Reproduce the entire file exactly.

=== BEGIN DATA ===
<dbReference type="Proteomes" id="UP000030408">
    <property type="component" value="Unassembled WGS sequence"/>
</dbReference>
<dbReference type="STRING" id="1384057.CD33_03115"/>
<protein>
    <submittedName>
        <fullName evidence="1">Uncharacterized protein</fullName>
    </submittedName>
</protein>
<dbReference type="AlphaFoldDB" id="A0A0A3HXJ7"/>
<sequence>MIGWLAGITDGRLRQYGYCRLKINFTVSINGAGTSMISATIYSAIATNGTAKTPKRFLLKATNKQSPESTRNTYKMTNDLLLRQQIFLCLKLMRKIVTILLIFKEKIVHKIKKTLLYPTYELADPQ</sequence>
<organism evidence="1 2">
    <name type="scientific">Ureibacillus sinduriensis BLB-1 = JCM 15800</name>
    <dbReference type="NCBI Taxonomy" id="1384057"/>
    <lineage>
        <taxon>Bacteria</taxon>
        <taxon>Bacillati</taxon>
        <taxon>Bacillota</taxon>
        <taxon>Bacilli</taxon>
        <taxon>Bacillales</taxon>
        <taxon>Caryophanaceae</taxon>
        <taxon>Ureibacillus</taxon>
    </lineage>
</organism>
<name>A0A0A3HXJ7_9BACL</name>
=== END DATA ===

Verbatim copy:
<dbReference type="Proteomes" id="UP000030408">
    <property type="component" value="Unassembled WGS sequence"/>
</dbReference>
<dbReference type="STRING" id="1384057.CD33_03115"/>
<protein>
    <submittedName>
        <fullName evidence="1">Uncharacterized protein</fullName>
    </submittedName>
</protein>
<dbReference type="AlphaFoldDB" id="A0A0A3HXJ7"/>
<sequence>MIGWLAGITDGRLRQYGYCRLKINFTVSINGAGTSMISATIYSAIATNGTAKTPKRFLLKATNKQSPESTRNTYKMTNDLLLRQQIFLCLKLMRKIVTILLIFKEKIVHKIKKTLLYPTYELADPQ</sequence>
<organism evidence="1 2">
    <name type="scientific">Ureibacillus sinduriensis BLB-1 = JCM 15800</name>
    <dbReference type="NCBI Taxonomy" id="1384057"/>
    <lineage>
        <taxon>Bacteria</taxon>
        <taxon>Bacillati</taxon>
        <taxon>Bacillota</taxon>
        <taxon>Bacilli</taxon>
        <taxon>Bacillales</taxon>
        <taxon>Caryophanaceae</taxon>
        <taxon>Ureibacillus</taxon>
    </lineage>
</organism>
<name>A0A0A3HXJ7_9BACL</name>